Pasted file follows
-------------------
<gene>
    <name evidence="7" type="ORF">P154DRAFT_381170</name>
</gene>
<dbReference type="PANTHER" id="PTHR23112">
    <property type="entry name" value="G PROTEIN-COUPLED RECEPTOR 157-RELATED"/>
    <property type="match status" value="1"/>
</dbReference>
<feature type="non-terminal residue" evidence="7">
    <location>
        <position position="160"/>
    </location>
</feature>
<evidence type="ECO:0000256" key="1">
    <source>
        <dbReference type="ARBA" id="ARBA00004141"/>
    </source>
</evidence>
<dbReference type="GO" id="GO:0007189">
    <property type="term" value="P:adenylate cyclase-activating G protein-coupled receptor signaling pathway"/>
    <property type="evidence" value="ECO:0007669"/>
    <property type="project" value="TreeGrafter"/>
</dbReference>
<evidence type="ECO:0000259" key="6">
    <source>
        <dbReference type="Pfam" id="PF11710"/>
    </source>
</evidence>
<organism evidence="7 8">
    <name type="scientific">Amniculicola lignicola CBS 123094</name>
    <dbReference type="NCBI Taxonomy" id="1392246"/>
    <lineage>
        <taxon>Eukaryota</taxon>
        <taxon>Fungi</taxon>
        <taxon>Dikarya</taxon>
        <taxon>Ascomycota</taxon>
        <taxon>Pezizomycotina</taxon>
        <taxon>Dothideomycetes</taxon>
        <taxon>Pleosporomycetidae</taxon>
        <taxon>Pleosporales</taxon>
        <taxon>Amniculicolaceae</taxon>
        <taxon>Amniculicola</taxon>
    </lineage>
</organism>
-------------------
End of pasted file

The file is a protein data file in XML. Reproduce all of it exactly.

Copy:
<gene>
    <name evidence="7" type="ORF">P154DRAFT_381170</name>
</gene>
<dbReference type="PANTHER" id="PTHR23112">
    <property type="entry name" value="G PROTEIN-COUPLED RECEPTOR 157-RELATED"/>
    <property type="match status" value="1"/>
</dbReference>
<feature type="non-terminal residue" evidence="7">
    <location>
        <position position="160"/>
    </location>
</feature>
<evidence type="ECO:0000256" key="1">
    <source>
        <dbReference type="ARBA" id="ARBA00004141"/>
    </source>
</evidence>
<dbReference type="GO" id="GO:0007189">
    <property type="term" value="P:adenylate cyclase-activating G protein-coupled receptor signaling pathway"/>
    <property type="evidence" value="ECO:0007669"/>
    <property type="project" value="TreeGrafter"/>
</dbReference>
<evidence type="ECO:0000259" key="6">
    <source>
        <dbReference type="Pfam" id="PF11710"/>
    </source>
</evidence>
<organism evidence="7 8">
    <name type="scientific">Amniculicola lignicola CBS 123094</name>
    <dbReference type="NCBI Taxonomy" id="1392246"/>
    <lineage>
        <taxon>Eukaryota</taxon>
        <taxon>Fungi</taxon>
        <taxon>Dikarya</taxon>
        <taxon>Ascomycota</taxon>
        <taxon>Pezizomycotina</taxon>
        <taxon>Dothideomycetes</taxon>
        <taxon>Pleosporomycetidae</taxon>
        <taxon>Pleosporales</taxon>
        <taxon>Amniculicolaceae</taxon>
        <taxon>Amniculicola</taxon>
    </lineage>
</organism>